Thursday, May 31, 2007
Wednesday, May 30, 2007
Screwing the Justice System
Q: How many US Attorney Generals does it take to screw in a light bulb?
A: I cannot recall that particular answer at this time.
Kudos to Comedy Central
Bush Declares Self 'Mega Decider'
New documents ensure Dubya will rule America, should calamity strike. Free balloons!
By Mark Morford, SF Gate Columnist
Wednesday, May 30, 2007
Unless, you know, it's not. Unless the violent twinge of queasy paranoia crossed with that uncontrolled bout of colon-clenching sighing you experience is deadly accurate and your radar for all things sinister and Rovean is right on target as you read about the delightfully titled National Security Presidential Directive/NSPD 51 and the Homeland Security Presidential Directive/HSPD-20, wherein it is calmly and furtively revealed that, in essence, George W. Bush owns your sorry ass.
Or, to put it another way, it looks like the Bumbling One just gave himself ever more power. Power to control and dictate the entire government, power to really spread the gospel of happy GOP incompetence, power to command the entire wobbly American universe should some sort of epic -- or not so epic, as the case may be -- calamity strike the homeland.
It goes something like this: Should any "decapitating event" occur in American that somehow incapacitates the D.C. power structure, should "any incident, regardless of location, that results in extraordinary levels of mass casualties, damage, or disruption severely affecting the U.S. population, infrastructure, environment, economy, or government functions" take place, well then, all power and decision making would devolve to the White House, which would then attempt to orchestrate our very survival and oversee all essential governmental functions with none other than the president himself as, well, Super-Mega Lord Decider. With extra crayons.
You know, a dictator.
Wait wait wait, I hear you moan through your first pour of wine for the day, a futile attempt to stave off the sucker punch of doom you received from that last paragraph. There is nothing really new here. Hell, we've had a silly, ominous, "Terminator"-tinged master plan for post-apocalyptic America in place since Reagan was knee-high to a simpleminded jellybean, plans for a scowling "shadow government" to run the joint should, say, Russian nukes blow up all our Safeways or China secretly buy up all our Skippy peanut butter.
And more recently, this plan was transferred into the hairy, pockmarked arms of our own Homeland Security Department, which seems entirely appropriate, given how you like to imagine such a plan living alone in a dark and musty Pentagon subbasement stocked to the rafters with rusty Winchesters and shiny bayonets and giant shoe box-sized satellite phones from 1987 and a small mountain of vacuum-sealed emergency meat rations that will last through 2197, or at least the next season of "24." Cool.
But now, Shrub has seen fit to dust the thing off and make a few, uh, "revisions," most notably the one that appears to shift the decision-making process away from Homeland Security (which was then to disperse responsibility to various agencies and emergency services), straight to the Oval Office itself because, hey, who better to decide who gets to do what to whom when the shit hits the fan than the most secretive, warmongering, never-saw-an-illegal-power-grab-it-didn't-like administration in American history? Gives you that warm, fuzzy, well-protected feeling all over, doesn't it? Like a rash? In your spleen?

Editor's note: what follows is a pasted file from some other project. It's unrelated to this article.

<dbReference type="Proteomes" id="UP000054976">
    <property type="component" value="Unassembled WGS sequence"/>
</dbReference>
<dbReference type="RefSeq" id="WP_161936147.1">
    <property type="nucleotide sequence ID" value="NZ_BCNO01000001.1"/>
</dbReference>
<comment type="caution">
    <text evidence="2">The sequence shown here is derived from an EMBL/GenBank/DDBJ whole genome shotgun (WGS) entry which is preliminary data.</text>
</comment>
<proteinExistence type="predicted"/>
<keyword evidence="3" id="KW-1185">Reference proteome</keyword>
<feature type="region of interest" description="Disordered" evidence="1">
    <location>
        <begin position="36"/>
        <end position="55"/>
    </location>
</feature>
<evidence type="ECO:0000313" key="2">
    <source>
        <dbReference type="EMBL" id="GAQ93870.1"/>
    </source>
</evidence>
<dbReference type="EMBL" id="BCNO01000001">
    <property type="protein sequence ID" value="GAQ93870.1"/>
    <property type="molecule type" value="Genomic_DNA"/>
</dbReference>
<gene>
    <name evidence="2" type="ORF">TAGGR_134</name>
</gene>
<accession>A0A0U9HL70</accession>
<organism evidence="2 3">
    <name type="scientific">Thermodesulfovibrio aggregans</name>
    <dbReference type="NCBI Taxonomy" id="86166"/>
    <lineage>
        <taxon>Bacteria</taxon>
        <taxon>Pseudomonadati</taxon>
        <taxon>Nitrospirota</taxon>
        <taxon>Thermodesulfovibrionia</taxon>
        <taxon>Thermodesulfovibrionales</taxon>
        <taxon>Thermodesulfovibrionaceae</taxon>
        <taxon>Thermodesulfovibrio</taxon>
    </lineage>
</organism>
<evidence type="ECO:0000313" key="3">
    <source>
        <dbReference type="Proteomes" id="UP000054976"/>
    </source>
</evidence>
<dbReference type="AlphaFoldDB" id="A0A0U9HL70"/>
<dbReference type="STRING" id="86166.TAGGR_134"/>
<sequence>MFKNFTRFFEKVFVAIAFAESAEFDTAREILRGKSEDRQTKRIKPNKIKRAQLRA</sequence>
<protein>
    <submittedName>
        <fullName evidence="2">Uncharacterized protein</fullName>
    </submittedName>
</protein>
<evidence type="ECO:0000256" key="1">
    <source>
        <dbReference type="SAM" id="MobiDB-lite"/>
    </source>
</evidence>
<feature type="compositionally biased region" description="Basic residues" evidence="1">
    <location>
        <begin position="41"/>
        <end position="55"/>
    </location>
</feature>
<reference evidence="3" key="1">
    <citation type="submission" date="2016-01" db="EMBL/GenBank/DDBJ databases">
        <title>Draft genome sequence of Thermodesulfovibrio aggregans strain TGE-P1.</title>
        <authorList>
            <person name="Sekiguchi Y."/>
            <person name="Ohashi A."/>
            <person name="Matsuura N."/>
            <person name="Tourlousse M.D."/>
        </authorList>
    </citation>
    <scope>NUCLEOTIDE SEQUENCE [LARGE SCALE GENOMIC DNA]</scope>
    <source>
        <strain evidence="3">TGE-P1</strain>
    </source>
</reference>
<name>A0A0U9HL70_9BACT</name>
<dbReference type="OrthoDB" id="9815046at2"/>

Even more heartwarming, "catastrophe," in the vague, nearly useless language of these documents, could mean, why, just about anything at all. Hurricane? Flood? Low polling numbers for Giuliani? A bad tattoo of Alberto Gonzales' smirky face on Jenna Bush's sacrum? You bet! Because who gets to decide what constitutes a "catastrophe"? Why, Shrub himself, that's who. What's more, the event doesn't even have to occur in America (see "regardless of location"). Such a perceived "disruption" can happen anywhere in the world and with a press of the shiny red button next to his bed, Bush kicks the Enduring Constitutional Government (ECG) into gear. Neat!
I know what you're thinking. And I completely agree: Such secret plans are one of the most adorable, comic-booky aspects of dumb, ultrasecretive administrations. After all, do many 'Merkins not love to swoon and polish their NRA memberships as they imagine all those White House suits suddenly turning into patriotic superheroes at the first sign of a meteor strike or an attack by an alien super race or maybe just if Iraq gets a bit too uppity and starts bootlegging illegal DVDs of "The Office"? You bet they do.
And then boom, the nation goes into lockdown and it's a strict military state and Lynn Cheney starts enjoying sweaty night visions of Dick lumbering purposefully through the White House halls deciding who to nuke next as Dubya quivers in the corner and the flying monkeys prepare the escape pod. Just like in that Will Smith movie! Neat!
Let us now be serious for a moment. Let us hold back the sarcasm and step back and breathe a sigh of relief because I'm sure Dubya's changes to NSPD 51 mean a whole lotta nothing. I'm sure it's just another standard -- albeit a bit weird -- governmental procedural, boring and forgettable and just one of thousands of such indecipherable, hazily unconstitutional legal quirkballs in the Pentagon's creaky file cabinets, and Dubya's recent changes are just an honest tweak to what really amounts to a rather ridiculous, fantastical document in the first place. Yes, surely it's just a bunch of silly leftist paranoia to think that something dark and nasty could result from such a move.